KC’s Comment Policy

  • I reserve the right to edit, delete, or ignore any comment. I don't delete comments disagreeing with me, but I do delete comments that show offensive or abusive language or behavior, or comments that seem to be from someone misrepresenting him/herself.
  • I reserve the right to turn off support for comments at any time. I generally do this after getting an obvious comment spam, and turn it back on a while later.
  • I reserve the right to ignore comments on posts older than 2 weeks.
  • I reserve the right to ignore comments on posts that are completely unrelated to the topic of the post.
  • I reserve the right to ignore email or phone calls I get via this blog[1].


  • If you want to ask me a question, ask it in the comments of a recent, relevant post.
  • If I know the answer to a question off the top of my head, I will generally answer it within a day or so.
  • If I don't know the answer to a question, I probably won't research it, and I also won't follow up to say that I don't know the answer (it's just too much work for the amount of questions I get, and I see no need to repeatedly go around saying that I don't know anything :-).
  • My deep expertise in Exchange and Outlook is mainly around the following areas: messaging-related protocols such as POP/IMAP/SMTP/NNTP/MIME, Outlook Web Access 2000/2003, the front-end topology in Exchange 2000/2003. That doesn't mean I know everything about those areas, just that I am much more likely to know the answer or be able to suggest additional areas of investigation for technical problems in those areas.
  • I do not have any expertise in information such as the install base of Exchange. If you're looking for that type of information, I suggest talking to one of the analyst groups.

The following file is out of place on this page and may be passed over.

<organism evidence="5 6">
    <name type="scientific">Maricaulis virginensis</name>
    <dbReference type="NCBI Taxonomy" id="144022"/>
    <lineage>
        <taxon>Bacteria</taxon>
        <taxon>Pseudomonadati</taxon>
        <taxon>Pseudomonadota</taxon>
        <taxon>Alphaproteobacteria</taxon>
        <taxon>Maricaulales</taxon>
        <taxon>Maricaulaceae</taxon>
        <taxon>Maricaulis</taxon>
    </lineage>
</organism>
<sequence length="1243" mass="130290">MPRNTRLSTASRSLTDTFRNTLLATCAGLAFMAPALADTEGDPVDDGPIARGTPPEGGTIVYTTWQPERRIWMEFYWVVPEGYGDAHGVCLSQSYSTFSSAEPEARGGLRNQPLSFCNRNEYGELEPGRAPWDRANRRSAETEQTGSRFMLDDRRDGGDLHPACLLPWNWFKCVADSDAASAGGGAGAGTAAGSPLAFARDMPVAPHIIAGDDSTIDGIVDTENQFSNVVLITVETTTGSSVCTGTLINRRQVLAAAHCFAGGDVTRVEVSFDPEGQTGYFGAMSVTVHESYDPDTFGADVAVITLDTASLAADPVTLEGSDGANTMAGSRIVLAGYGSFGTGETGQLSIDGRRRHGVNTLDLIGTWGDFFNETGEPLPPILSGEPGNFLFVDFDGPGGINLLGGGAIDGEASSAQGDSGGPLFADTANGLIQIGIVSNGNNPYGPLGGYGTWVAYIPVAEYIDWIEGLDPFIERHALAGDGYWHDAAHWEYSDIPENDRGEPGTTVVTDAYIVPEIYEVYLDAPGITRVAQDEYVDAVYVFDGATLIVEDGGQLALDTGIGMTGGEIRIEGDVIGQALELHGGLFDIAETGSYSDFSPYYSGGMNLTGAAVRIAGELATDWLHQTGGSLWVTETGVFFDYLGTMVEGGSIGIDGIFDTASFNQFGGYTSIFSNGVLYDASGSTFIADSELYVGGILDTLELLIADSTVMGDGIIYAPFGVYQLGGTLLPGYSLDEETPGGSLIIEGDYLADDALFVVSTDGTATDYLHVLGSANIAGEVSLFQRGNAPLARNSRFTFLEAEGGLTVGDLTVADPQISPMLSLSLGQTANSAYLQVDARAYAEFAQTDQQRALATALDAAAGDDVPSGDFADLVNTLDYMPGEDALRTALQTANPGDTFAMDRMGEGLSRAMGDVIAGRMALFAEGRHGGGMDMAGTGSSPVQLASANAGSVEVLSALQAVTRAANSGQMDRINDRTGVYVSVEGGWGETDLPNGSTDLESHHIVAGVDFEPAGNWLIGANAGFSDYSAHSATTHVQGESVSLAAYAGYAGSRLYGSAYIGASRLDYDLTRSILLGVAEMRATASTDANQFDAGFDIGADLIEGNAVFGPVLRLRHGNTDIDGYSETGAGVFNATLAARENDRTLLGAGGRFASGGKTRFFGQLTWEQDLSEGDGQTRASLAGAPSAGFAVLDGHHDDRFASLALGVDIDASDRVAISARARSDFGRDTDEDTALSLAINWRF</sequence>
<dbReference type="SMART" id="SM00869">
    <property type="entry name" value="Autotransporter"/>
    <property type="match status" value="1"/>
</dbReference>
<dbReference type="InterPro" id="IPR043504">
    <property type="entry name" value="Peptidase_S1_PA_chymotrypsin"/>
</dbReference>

• I am not trying to be mean :-). I just have to prioritize what I spend my time on. Blogging and being involved in the Exchange community is something that happens in the “spare time” I have outside of my two full-time jobs (Microsoft & my kids).

[1] Unfortunately, just not publishing this information isn't enough to stop some people from contacting me via those methods. Here's a hint: If I don't make it easy to contact me via phone, it's because I don't want to be contacted by phone. I don't even like it when my family and coworkers call me, let alone people I don't know, asking me for help with a problem to which I don't know the answer.

Comments (4)

  1. Dave says:

    My comment policy is simple:

    Stop spamming me, you shitheads!

  2. Dylan says:

    KC, thanks for your blog.

    Are there any other bloggers at Microsoft who have good information on MSF roles in practice? We are implementing a move to MSF at work, and it is useful for me to be able to point to blogs like yours where real people talk about issues with being Program Managers (or Product Managers or User Experience people and so on…)

    Keep up the good work!

  3. Dylan says:

    Sorry, this was not the appropriate place to put this comment, however all of the topics in the Program Management thread are now closed for comments.

  4. KC Lemson says:

    Gretchen & Zoe talk about it occasionally (http://blogs.msdn.com/jobsblog), and I try to link to others who talk about PMing when I find it. blogs.msdn.com/micahel talks a lot about testing too. I would recommend just browsing the list of bloggers on blogs.msdn.com.

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